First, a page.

It is interesting to know that there were five generations of Sparks from the original marriage of these two young people. There were eleven children by the first wife, six boys and five girls, of whom seven are still alive. The son of the second marriage is farming in Nyassaland and his mother lives at Scottburgh, on the South Coast. The surviving members of the family are Colonel Harry Sparks, Mrs Meyrick Bennett, Mrs John Ellis, Mrs Joseph Ellis, Mrs Heywood, Mr Abraham Sparks and Mr David Sparks junior. In the next generation are 68 grandchildren whose descendants are 88 great­grandchildren and four great-great-grandchildren.

FOUR GENERATIONS Right to Left: Major David Sparks, his son, Mr Ernest Sparks, his great-grandson, Gifford Sparks. In the background is the Major’s grandson, Mr Neville Sparks

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104 Responses

  1. Gerald Buttigieg
    | Reply

    Sparks Estate in my memory has always been an area of Durban I knew a bit about but then not that well enough if you get my drift. Reading the Sparks family history it would seem that the original Sparks Estate stretched from the back of the ridge towards the area today bounded by Jan Smuts Ave, 45th Cutting and Sherwood. It also included the present day Sydenham and the adjoining area heading down to the Umgeni known as Springfield.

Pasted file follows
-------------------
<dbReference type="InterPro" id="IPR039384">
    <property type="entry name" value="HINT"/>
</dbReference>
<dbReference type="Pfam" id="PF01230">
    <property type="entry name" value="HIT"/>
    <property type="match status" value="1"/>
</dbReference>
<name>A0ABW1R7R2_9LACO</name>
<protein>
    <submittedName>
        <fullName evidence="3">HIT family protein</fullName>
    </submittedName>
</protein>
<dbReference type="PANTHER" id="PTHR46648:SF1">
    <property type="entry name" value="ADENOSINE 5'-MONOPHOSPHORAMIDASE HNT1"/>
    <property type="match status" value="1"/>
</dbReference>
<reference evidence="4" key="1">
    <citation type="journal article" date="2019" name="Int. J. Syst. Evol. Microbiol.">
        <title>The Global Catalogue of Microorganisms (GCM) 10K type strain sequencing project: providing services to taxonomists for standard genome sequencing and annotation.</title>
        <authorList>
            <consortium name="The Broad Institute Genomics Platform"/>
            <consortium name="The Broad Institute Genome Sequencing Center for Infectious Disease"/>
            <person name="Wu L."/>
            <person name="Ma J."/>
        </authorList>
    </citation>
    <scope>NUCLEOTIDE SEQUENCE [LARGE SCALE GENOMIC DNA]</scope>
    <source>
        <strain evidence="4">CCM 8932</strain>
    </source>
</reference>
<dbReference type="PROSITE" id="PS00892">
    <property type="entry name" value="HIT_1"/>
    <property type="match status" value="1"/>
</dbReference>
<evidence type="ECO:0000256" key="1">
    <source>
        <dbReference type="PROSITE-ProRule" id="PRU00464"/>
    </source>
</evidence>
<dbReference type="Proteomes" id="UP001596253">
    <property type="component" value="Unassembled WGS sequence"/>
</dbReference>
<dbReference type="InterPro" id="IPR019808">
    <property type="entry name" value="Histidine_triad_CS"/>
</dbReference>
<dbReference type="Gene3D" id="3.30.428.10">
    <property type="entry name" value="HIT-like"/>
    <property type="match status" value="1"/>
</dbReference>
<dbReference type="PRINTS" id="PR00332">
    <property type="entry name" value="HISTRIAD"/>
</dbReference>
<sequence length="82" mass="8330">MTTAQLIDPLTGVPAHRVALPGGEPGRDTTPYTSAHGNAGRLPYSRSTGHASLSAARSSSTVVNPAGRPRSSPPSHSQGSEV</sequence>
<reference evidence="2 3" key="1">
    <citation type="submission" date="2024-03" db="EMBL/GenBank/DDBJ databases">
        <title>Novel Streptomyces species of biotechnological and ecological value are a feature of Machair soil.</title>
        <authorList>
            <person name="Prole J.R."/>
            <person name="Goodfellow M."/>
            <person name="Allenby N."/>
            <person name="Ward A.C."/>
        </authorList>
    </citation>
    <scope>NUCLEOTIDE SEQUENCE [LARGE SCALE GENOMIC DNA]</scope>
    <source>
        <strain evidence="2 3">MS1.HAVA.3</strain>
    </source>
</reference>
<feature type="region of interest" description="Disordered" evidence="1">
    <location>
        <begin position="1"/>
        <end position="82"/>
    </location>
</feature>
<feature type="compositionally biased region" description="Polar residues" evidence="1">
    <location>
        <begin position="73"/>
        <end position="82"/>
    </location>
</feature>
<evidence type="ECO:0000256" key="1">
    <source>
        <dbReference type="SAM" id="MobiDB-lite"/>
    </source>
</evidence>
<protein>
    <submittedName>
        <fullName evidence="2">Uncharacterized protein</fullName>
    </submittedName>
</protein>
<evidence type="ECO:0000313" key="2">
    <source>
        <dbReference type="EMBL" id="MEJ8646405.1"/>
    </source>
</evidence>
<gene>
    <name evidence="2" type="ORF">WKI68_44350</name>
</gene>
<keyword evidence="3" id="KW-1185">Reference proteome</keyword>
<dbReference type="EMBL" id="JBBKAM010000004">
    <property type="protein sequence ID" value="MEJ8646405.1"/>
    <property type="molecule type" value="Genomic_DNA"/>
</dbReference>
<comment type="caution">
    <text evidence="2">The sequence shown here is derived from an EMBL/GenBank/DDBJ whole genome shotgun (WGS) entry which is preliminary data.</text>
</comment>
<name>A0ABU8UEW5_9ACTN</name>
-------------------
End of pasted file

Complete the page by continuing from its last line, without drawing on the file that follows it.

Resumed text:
I looked through some of the books I have on old Durban to see whether Sparks Estate was ever mentioned in old maps but I drew a blank. The one map I did find was in George Russell’s History of Old Durban. I have scanned it and posted it here as it is interesting to see what the general plan of D’urban was as drawn up in 1855. The map shows the original Town Lands with the boundaries being the Umbilo River (also known as the Avon) in the south, the Umgeni River in the north, the Indian Ocean east and the Berea Ridge west. Note the names Cato Manor, Brickfield and Springfield are already identified. One can then assume that Sparks Estate was beyond the ridge. Interesting as well is the “Road to Pietermaritzburg” which is indicated but hardly in existence then.

    To get the map enlarged and fit on page I had to flip it.